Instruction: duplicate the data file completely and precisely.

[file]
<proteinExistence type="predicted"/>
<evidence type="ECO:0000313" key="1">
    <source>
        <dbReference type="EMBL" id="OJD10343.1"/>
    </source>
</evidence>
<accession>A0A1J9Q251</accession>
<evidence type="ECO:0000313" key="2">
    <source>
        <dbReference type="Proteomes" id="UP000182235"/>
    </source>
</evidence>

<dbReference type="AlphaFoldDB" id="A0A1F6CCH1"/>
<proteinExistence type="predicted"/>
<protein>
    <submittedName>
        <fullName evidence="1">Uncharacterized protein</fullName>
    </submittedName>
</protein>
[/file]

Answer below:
<proteinExistence type="predicted"/>
<evidence type="ECO:0000313" key="1">
    <source>
        <dbReference type="EMBL" id="OJD10343.1"/>
    </source>
</evidence>
<accession>A0A1J9Q251</accession>
<evidence type="ECO:0000313" key="2">
    <source>
        <dbReference type="Proteomes" id="UP000182235"/>
    </source>
</evidence>

<dbReference type="AlphaFoldDB" id="A0A1F6CCH1"/>
<proteinExistence type="predicted"/>
<protein>
    <submittedName>
        <fullName evidence="1">Uncharacterized protein</fullName>
    </submittedName>
</protein>